For the first time in 30 years I'm glad my Abuela isn't alive.
I was looking at photos of the devastation that is Puerto Rico and I know that seeing these images would have surely and completely broken her corazon. She came form the town of Yauco, P.R. Same with my Grandfather. I keep trying to hear anything about the town. I know some of the people living there are my distant relatives, second and third cousins, family friends.
I'm a New Yorican. Born and bred in the South Bronx. Familiar with Spanish. Read it and write it, but certainly not fluent. Still working on it. Kind of a lifelong work in progress.
I'm trying to do everything I can do to help. Donate where I can. Mobilize by getting the word out. But logistics seem to be the real issue: How do we get help to those who need it most?
I took my wife and daughter to San Juan a few years ago. I'm worrying now about every face we befriended. That sweet man who insisted on giving my daughter Scarlett cookies by the pool every day -- is he ok? Is his house standing, or gone, or under water? What became of the dogs that lived off the wild crabs they caught on the beach? The old man who pressed pastries and would then lather them in butter with dustings of powdered sugar. Is he ok?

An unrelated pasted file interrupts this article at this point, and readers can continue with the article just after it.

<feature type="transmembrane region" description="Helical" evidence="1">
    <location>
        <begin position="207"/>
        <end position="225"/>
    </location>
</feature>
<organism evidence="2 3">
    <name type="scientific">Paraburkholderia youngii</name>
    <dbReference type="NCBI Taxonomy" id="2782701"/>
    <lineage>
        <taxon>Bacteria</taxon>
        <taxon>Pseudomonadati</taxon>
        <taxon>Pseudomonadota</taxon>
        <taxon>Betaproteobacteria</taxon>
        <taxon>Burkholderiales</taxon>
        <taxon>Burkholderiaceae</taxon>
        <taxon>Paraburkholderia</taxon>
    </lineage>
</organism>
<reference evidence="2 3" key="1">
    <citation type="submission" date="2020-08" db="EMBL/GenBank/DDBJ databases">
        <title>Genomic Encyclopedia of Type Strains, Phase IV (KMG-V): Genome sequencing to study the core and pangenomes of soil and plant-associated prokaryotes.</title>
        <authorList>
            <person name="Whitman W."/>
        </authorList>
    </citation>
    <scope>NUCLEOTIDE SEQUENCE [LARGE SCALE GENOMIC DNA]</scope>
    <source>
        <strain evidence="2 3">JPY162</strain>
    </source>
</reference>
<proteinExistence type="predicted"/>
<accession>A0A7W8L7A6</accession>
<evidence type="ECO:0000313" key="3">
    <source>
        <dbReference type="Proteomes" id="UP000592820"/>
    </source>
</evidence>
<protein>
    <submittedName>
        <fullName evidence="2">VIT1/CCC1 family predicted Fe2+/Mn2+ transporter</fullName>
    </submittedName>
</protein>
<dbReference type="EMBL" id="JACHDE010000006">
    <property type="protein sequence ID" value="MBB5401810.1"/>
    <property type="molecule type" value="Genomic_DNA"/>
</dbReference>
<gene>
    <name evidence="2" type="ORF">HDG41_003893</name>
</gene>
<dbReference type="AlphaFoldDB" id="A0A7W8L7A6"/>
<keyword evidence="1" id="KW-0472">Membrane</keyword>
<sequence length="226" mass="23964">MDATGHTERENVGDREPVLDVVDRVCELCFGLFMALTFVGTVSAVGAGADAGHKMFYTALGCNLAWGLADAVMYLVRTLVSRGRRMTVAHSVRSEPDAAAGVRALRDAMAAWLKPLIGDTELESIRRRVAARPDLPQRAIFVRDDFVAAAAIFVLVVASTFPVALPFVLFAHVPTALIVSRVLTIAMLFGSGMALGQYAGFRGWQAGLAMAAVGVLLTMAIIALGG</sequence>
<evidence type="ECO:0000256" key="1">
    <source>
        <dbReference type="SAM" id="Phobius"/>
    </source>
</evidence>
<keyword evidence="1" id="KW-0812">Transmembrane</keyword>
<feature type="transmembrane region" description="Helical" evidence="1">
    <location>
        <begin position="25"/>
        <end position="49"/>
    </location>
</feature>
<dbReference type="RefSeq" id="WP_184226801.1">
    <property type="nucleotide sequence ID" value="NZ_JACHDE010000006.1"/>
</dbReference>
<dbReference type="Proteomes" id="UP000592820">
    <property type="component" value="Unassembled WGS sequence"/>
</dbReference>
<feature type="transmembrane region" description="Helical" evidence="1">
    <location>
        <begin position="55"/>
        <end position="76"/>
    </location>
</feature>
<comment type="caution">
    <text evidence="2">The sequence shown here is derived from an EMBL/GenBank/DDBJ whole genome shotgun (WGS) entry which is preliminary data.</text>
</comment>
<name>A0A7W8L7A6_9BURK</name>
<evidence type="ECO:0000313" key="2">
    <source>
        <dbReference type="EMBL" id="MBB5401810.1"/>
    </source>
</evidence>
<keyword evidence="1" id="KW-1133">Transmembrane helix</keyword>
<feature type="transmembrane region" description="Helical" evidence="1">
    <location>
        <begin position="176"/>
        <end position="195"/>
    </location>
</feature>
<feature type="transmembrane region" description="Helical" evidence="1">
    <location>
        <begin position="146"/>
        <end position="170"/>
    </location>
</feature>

I know one thing about my Boriqua people, we're strong, prideful and incredibly resilient. But we're not magic. And we need some help.
But I can't write much more. It takes too much time. I need to be out organizing things for Grandma's people. The woman who loved me so completely. Who didn't even turn on me after an eight year old me lit her couch on fire, and threw the cushions out the window to hide the evidence. She loved me still. I owe her. And this devastating thing that has befallen her homeland, this thing that if she were still here would mean sorrow for her, has become my sorrow, my new focus and my new job.